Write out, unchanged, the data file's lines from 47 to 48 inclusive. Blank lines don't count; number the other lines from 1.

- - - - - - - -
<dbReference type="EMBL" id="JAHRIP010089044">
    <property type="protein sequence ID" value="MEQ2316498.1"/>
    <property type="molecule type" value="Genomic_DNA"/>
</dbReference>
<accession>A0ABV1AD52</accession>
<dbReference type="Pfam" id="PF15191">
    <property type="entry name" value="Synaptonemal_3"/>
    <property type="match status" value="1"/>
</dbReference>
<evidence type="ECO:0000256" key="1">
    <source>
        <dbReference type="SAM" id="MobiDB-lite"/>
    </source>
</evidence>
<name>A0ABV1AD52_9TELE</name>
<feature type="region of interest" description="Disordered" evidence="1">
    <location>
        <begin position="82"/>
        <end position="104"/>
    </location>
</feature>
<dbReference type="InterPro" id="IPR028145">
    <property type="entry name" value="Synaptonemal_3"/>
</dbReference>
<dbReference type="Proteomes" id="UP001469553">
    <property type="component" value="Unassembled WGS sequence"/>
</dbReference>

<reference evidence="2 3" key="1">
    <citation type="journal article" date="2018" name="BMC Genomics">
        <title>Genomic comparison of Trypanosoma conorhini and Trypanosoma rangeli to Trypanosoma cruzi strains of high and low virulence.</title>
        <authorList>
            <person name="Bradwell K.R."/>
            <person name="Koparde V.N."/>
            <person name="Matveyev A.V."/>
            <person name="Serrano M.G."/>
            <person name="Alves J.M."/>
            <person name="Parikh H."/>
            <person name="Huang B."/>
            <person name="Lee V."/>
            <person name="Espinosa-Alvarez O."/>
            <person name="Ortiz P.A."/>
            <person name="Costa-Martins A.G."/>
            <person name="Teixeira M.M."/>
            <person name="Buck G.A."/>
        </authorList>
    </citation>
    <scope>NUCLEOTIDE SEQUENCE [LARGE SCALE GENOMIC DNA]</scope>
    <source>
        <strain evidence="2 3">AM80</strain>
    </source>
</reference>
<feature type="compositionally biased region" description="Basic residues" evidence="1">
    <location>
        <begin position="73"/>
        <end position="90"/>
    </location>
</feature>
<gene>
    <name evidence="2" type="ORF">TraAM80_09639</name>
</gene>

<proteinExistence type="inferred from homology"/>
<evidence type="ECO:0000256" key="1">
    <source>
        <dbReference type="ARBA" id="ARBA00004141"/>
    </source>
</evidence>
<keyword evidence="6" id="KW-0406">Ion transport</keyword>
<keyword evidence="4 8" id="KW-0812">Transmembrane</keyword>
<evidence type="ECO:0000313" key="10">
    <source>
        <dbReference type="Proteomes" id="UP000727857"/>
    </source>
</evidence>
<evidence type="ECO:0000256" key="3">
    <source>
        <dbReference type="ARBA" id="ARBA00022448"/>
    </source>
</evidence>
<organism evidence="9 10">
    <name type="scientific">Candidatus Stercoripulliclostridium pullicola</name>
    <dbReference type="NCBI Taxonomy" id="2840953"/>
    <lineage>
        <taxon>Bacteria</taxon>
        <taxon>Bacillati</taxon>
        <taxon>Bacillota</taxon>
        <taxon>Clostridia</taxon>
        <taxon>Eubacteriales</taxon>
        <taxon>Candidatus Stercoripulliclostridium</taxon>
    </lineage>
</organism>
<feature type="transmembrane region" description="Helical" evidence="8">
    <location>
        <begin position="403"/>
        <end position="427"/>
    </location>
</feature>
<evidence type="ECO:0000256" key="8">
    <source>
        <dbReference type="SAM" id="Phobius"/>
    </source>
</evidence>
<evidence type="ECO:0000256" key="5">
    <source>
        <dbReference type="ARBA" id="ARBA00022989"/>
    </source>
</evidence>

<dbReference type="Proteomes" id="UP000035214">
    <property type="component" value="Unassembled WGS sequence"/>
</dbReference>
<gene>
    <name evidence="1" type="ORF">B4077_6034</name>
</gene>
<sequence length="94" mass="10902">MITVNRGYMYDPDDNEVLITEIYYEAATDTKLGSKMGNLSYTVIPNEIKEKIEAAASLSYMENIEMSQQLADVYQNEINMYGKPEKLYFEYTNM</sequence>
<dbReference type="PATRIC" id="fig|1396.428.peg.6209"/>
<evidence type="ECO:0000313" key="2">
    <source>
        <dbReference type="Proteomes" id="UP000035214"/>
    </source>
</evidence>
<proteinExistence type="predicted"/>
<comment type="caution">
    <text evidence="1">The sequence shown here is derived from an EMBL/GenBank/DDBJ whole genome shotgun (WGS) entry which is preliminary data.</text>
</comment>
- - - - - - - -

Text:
    <scope>NUCLEOTIDE SEQUENCE [LARGE SCALE GENOMIC DNA]</scope>
    <source>